Despite the curious sounding titles—a mixture of Spanish and English—obviously in an attempt to try conjure up images of the protagonist and drummer Danny Susnjar’s fascination with Perú, this is an extremely well-produced recording full of musical trickery born of impetuous compositions that hark to the roots of Afro-Peruvian music, impossibly beautiful drumming and a performance by the core ensemble and the stellar guests that makes this a truly memorable debut. Imposing as the contributions of Gabriel Alegría’s Quintet may be, it is to his credit that the drummer is never overawed by the growling chants of Freddy Lobatón, or the wild yearning of Mr. Alegría and the sensuous vocalising of Laura Andrea Leguía. Nor is Mr. Susnjar intimidated in any way by the complex rhythms of Afro-Peruvian music—for instance of the 12/8 shuffle of the Festejo, the compound 3/4 – 6/8 dance rhythms of the Cueca, or the rustic charm of the Landó. On the contrary, Mr. Susnjar appears to make these riveting tempi the centrepiece of his music, which mixes a slew of Latin metaphors with the inviolable idiom of jazz.
Daniel Susnjar is a gifted drummer. He is deeply entrenched in his instrument so much so that it has become an extension of his arms and legs. Polyrhythms come easily to him as his whips left hand and right around his drums as if he is conjuring up a mysterious brew. He constantly shifts emphasis from snare drum to the tom-toms and from hi-hat to ride cymbal, all the time dropping depth bombs with his bass drum. Because he uses a myriad of permutations and combinations with algebraic extensions he is able to have an almost infinite variety of sounds that come out of his drums. This also makes him a wonderful colourist as the myriad combinations of signatures and patterns that he brings in the rhythm of phrases and harmony of his playing produces a palette of multiple shades with which he can daub a piece at any given time. This performance on this record has to be one of the most remarkable ones by a non-Peruvian in a long time. It is this that enamours the musicians who play with him who seem likely to follow him to Lethe should he so desire them to do so.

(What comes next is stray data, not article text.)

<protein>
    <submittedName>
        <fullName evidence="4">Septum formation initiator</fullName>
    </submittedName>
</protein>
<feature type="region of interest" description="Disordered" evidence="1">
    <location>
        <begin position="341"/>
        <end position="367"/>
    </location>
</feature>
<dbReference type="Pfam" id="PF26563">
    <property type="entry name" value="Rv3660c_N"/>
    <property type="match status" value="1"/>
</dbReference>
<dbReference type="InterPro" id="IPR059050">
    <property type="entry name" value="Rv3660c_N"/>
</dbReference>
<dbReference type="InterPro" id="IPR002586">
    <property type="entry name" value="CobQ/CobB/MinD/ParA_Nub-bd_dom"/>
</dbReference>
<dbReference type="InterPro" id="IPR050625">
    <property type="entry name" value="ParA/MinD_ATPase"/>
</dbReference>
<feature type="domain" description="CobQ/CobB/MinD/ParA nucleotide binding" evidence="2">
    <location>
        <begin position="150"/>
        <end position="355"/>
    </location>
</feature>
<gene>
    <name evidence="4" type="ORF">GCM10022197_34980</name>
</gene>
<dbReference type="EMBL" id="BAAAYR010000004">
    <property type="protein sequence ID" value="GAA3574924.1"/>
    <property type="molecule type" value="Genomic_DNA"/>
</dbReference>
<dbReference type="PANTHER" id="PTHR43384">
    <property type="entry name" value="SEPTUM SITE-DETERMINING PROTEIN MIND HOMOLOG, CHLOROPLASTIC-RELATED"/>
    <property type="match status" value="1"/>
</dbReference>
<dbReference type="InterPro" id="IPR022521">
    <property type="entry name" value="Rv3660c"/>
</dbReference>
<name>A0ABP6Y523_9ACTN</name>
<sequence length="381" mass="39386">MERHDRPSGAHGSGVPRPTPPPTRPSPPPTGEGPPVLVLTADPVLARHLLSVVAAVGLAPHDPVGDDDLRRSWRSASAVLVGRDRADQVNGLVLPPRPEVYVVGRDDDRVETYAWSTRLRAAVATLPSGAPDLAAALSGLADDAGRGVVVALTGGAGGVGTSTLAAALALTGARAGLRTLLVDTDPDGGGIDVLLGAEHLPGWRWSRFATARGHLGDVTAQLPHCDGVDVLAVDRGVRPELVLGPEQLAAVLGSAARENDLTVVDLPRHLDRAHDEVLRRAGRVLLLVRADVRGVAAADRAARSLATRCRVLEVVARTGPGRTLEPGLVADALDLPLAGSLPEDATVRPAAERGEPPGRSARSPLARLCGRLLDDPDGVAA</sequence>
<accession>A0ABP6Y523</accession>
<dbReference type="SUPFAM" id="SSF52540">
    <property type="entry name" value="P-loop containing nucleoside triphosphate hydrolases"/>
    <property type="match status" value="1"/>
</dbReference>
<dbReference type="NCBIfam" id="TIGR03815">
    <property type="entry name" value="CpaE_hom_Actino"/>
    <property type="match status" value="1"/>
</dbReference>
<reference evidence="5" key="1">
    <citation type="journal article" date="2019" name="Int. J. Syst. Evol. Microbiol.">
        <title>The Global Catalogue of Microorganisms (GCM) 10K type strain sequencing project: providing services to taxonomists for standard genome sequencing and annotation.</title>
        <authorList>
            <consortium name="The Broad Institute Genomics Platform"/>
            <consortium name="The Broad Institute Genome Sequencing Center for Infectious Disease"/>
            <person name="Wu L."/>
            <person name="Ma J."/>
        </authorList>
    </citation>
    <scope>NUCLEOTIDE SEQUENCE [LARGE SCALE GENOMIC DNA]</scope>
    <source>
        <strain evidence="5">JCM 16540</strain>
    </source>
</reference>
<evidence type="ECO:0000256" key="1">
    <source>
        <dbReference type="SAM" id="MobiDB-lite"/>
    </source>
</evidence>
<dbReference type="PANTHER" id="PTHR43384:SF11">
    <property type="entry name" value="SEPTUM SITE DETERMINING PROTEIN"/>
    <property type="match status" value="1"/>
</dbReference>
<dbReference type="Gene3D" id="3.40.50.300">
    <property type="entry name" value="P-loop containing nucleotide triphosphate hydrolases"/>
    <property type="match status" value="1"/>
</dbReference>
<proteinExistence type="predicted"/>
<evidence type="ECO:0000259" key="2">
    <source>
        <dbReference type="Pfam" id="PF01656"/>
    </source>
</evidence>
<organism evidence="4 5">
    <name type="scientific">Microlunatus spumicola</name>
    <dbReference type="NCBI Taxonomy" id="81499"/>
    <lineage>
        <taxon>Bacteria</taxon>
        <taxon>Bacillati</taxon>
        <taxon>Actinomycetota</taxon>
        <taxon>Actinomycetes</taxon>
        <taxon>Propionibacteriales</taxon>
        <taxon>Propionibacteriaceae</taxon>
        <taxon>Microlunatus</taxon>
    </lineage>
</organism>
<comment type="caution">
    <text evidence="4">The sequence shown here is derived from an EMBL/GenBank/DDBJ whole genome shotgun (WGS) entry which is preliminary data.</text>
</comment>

The centre-piece of the entire record is “Toro Mata/Taita Guaranguito,” a monumental Festejo that the drummer premiered with the Frost School of Music in Florida with the great percussionist and conguero Sammy Figueroa. The music is special here because of the presence of the Gabriel Alegría Quintet and more especially because of the mystical figure of Freddy “Huevito” Lobatón. The horns of Troy Roberts and Chad Bernstein add subtle tones and bronzed timbre to the piece. Another fine tune is “Duke del Panalivio” an oblique reference to the legendary Duke Ellington and the contributions that bandleader made towards the acceptance of Latin elements into jazz, especially with the association with Juan Tizol. The rest of the music is just as exciting and if this is any indication then the sophomore album with really be something to look forward to.
Track list – Enciendete Candela; Land O Sus; One Four Five; Toro Mata/Taita Guaranguito; Superhero; Duke del Panalivio; Fearless Feel; Forte Pulse Torte.
Personnel – Daniel Susnjar: drums and percussion; Alex Pope Norris: trumpet and flugelhorn; Troy Roberts: tenor saxophone; Chad Bernstein: trombone and conch shells; Yuri Juárez: acoustic guitar; Paul Bollenback: electric guitar; Sam Anning: acoustic bass; Freddy “Huevito” Lobatón: cajón; Gabriel Alegría: trumpet; Laura Andrea Leguía: soprano and tenor saxophones; Danny Susnjar: electric guitar.
Released – 2014
Label – Independent
Runtime – 43:17